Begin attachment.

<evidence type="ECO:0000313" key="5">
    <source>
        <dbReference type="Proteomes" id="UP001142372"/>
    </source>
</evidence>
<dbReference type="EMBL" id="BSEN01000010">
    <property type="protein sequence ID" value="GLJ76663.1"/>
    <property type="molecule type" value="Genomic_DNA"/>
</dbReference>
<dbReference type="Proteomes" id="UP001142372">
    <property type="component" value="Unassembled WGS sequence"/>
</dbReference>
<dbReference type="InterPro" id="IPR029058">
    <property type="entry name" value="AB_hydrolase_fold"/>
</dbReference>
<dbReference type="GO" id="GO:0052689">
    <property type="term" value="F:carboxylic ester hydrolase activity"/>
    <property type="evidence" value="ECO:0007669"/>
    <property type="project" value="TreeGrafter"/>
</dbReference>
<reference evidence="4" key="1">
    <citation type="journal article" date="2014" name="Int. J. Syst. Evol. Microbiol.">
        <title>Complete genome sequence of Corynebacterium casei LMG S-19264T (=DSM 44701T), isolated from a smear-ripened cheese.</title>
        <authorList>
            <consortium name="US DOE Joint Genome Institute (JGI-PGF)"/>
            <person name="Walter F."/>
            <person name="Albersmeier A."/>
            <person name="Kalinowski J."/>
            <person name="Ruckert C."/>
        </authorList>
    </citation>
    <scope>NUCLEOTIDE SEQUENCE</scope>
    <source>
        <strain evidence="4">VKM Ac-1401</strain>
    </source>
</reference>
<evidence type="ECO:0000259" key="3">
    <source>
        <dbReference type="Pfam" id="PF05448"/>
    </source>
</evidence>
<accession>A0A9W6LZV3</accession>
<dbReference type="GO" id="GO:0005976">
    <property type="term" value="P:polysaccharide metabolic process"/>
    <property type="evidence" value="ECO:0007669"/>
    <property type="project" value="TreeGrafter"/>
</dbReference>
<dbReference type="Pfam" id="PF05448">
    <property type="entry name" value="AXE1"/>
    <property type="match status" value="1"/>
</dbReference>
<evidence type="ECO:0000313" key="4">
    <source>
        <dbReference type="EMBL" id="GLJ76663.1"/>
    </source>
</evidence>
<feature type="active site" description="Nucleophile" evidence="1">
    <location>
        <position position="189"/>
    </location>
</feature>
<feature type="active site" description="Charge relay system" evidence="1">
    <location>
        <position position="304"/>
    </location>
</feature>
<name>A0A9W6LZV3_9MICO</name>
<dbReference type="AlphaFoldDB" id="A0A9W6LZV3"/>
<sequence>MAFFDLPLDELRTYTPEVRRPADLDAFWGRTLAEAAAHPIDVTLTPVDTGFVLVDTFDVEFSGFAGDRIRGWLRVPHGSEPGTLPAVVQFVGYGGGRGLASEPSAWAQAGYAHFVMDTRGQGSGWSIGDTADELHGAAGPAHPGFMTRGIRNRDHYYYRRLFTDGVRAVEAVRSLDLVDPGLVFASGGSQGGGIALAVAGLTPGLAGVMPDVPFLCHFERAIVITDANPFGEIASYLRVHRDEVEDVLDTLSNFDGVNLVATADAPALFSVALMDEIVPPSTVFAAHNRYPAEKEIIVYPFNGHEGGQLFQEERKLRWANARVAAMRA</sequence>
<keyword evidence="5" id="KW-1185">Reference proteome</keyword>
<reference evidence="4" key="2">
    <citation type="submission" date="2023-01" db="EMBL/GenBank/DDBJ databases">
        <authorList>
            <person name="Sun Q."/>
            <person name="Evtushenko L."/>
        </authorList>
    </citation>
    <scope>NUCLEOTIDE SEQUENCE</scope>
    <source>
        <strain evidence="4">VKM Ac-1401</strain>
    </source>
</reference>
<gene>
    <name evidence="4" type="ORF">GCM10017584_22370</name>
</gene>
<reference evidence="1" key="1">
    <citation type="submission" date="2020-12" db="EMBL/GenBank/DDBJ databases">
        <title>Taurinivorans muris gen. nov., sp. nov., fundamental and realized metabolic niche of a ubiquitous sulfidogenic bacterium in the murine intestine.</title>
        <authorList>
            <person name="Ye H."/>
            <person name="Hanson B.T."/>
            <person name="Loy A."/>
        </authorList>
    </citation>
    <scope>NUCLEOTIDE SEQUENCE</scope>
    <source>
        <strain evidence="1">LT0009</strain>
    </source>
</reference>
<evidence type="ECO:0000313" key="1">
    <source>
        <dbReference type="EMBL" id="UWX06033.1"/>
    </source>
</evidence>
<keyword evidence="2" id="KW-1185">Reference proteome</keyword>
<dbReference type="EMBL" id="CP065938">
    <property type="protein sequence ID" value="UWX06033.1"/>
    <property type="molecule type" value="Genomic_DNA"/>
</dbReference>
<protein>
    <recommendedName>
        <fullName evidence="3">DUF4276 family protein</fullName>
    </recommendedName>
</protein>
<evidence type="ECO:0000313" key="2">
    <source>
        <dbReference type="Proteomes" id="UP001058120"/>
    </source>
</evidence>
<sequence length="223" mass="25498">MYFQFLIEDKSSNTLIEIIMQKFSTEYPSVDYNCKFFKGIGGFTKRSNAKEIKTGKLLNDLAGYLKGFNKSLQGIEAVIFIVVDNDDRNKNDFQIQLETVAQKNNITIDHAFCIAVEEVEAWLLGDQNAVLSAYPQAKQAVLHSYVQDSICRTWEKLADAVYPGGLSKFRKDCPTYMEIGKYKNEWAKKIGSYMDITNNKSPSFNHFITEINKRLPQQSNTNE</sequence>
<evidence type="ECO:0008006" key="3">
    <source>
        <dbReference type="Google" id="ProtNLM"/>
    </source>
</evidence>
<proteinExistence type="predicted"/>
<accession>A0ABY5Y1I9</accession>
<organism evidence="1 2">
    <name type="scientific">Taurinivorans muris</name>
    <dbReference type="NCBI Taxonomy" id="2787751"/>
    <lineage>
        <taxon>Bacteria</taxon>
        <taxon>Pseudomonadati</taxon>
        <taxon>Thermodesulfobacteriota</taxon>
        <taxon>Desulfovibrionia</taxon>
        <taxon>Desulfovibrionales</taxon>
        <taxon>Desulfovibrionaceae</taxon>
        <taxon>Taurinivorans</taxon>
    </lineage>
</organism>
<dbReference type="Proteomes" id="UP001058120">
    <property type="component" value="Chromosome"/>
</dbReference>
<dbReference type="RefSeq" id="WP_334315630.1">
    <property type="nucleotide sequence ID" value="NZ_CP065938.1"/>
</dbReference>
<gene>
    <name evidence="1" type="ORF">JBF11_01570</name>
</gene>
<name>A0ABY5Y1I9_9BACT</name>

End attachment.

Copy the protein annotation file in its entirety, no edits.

<evidence type="ECO:0000313" key="5">
    <source>
        <dbReference type="Proteomes" id="UP001142372"/>
    </source>
</evidence>
<dbReference type="EMBL" id="BSEN01000010">
    <property type="protein sequence ID" value="GLJ76663.1"/>
    <property type="molecule type" value="Genomic_DNA"/>
</dbReference>
<dbReference type="Proteomes" id="UP001142372">
    <property type="component" value="Unassembled WGS sequence"/>
</dbReference>
<dbReference type="InterPro" id="IPR029058">
    <property type="entry name" value="AB_hydrolase_fold"/>
</dbReference>
<dbReference type="GO" id="GO:0052689">
    <property type="term" value="F:carboxylic ester hydrolase activity"/>
    <property type="evidence" value="ECO:0007669"/>
    <property type="project" value="TreeGrafter"/>
</dbReference>
<reference evidence="4" key="1">
    <citation type="journal article" date="2014" name="Int. J. Syst. Evol. Microbiol.">
        <title>Complete genome sequence of Corynebacterium casei LMG S-19264T (=DSM 44701T), isolated from a smear-ripened cheese.</title>
        <authorList>
            <consortium name="US DOE Joint Genome Institute (JGI-PGF)"/>
            <person name="Walter F."/>
            <person name="Albersmeier A."/>
            <person name="Kalinowski J."/>
            <person name="Ruckert C."/>
        </authorList>
    </citation>
    <scope>NUCLEOTIDE SEQUENCE</scope>
    <source>
        <strain evidence="4">VKM Ac-1401</strain>
    </source>
</reference>
<evidence type="ECO:0000259" key="3">
    <source>
        <dbReference type="Pfam" id="PF05448"/>
    </source>
</evidence>
<accession>A0A9W6LZV3</accession>
<dbReference type="GO" id="GO:0005976">
    <property type="term" value="P:polysaccharide metabolic process"/>
    <property type="evidence" value="ECO:0007669"/>
    <property type="project" value="TreeGrafter"/>
</dbReference>
<dbReference type="Pfam" id="PF05448">
    <property type="entry name" value="AXE1"/>
    <property type="match status" value="1"/>
</dbReference>
<evidence type="ECO:0000313" key="4">
    <source>
        <dbReference type="EMBL" id="GLJ76663.1"/>
    </source>
</evidence>
<feature type="active site" description="Nucleophile" evidence="1">
    <location>
        <position position="189"/>
    </location>
</feature>
<feature type="active site" description="Charge relay system" evidence="1">
    <location>
        <position position="304"/>
    </location>
</feature>
<name>A0A9W6LZV3_9MICO</name>
<dbReference type="AlphaFoldDB" id="A0A9W6LZV3"/>
<sequence>MAFFDLPLDELRTYTPEVRRPADLDAFWGRTLAEAAAHPIDVTLTPVDTGFVLVDTFDVEFSGFAGDRIRGWLRVPHGSEPGTLPAVVQFVGYGGGRGLASEPSAWAQAGYAHFVMDTRGQGSGWSIGDTADELHGAAGPAHPGFMTRGIRNRDHYYYRRLFTDGVRAVEAVRSLDLVDPGLVFASGGSQGGGIALAVAGLTPGLAGVMPDVPFLCHFERAIVITDANPFGEIASYLRVHRDEVEDVLDTLSNFDGVNLVATADAPALFSVALMDEIVPPSTVFAAHNRYPAEKEIIVYPFNGHEGGQLFQEERKLRWANARVAAMRA</sequence>
<keyword evidence="5" id="KW-1185">Reference proteome</keyword>
<reference evidence="4" key="2">
    <citation type="submission" date="2023-01" db="EMBL/GenBank/DDBJ databases">
        <authorList>
            <person name="Sun Q."/>
            <person name="Evtushenko L."/>
        </authorList>
    </citation>
    <scope>NUCLEOTIDE SEQUENCE</scope>
    <source>
        <strain evidence="4">VKM Ac-1401</strain>
    </source>
</reference>
<gene>
    <name evidence="4" type="ORF">GCM10017584_22370</name>
</gene>
<reference evidence="1" key="1">
    <citation type="submission" date="2020-12" db="EMBL/GenBank/DDBJ databases">
        <title>Taurinivorans muris gen. nov., sp. nov., fundamental and realized metabolic niche of a ubiquitous sulfidogenic bacterium in the murine intestine.</title>
        <authorList>
            <person name="Ye H."/>
            <person name="Hanson B.T."/>
            <person name="Loy A."/>
        </authorList>
    </citation>
    <scope>NUCLEOTIDE SEQUENCE</scope>
    <source>
        <strain evidence="1">LT0009</strain>
    </source>
</reference>
<evidence type="ECO:0000313" key="1">
    <source>
        <dbReference type="EMBL" id="UWX06033.1"/>
    </source>
</evidence>
<keyword evidence="2" id="KW-1185">Reference proteome</keyword>
<dbReference type="EMBL" id="CP065938">
    <property type="protein sequence ID" value="UWX06033.1"/>
    <property type="molecule type" value="Genomic_DNA"/>
</dbReference>
<protein>
    <recommendedName>
        <fullName evidence="3">DUF4276 family protein</fullName>
    </recommendedName>
</protein>
<evidence type="ECO:0000313" key="2">
    <source>
        <dbReference type="Proteomes" id="UP001058120"/>
    </source>
</evidence>
<sequence length="223" mass="25498">MYFQFLIEDKSSNTLIEIIMQKFSTEYPSVDYNCKFFKGIGGFTKRSNAKEIKTGKLLNDLAGYLKGFNKSLQGIEAVIFIVVDNDDRNKNDFQIQLETVAQKNNITIDHAFCIAVEEVEAWLLGDQNAVLSAYPQAKQAVLHSYVQDSICRTWEKLADAVYPGGLSKFRKDCPTYMEIGKYKNEWAKKIGSYMDITNNKSPSFNHFITEINKRLPQQSNTNE</sequence>
<evidence type="ECO:0008006" key="3">
    <source>
        <dbReference type="Google" id="ProtNLM"/>
    </source>
</evidence>
<proteinExistence type="predicted"/>
<accession>A0ABY5Y1I9</accession>
<organism evidence="1 2">
    <name type="scientific">Taurinivorans muris</name>
    <dbReference type="NCBI Taxonomy" id="2787751"/>
    <lineage>
        <taxon>Bacteria</taxon>
        <taxon>Pseudomonadati</taxon>
        <taxon>Thermodesulfobacteriota</taxon>
        <taxon>Desulfovibrionia</taxon>
        <taxon>Desulfovibrionales</taxon>
        <taxon>Desulfovibrionaceae</taxon>
        <taxon>Taurinivorans</taxon>
    </lineage>
</organism>
<dbReference type="Proteomes" id="UP001058120">
    <property type="component" value="Chromosome"/>
</dbReference>
<dbReference type="RefSeq" id="WP_334315630.1">
    <property type="nucleotide sequence ID" value="NZ_CP065938.1"/>
</dbReference>
<gene>
    <name evidence="1" type="ORF">JBF11_01570</name>
</gene>
<name>A0ABY5Y1I9_9BACT</name>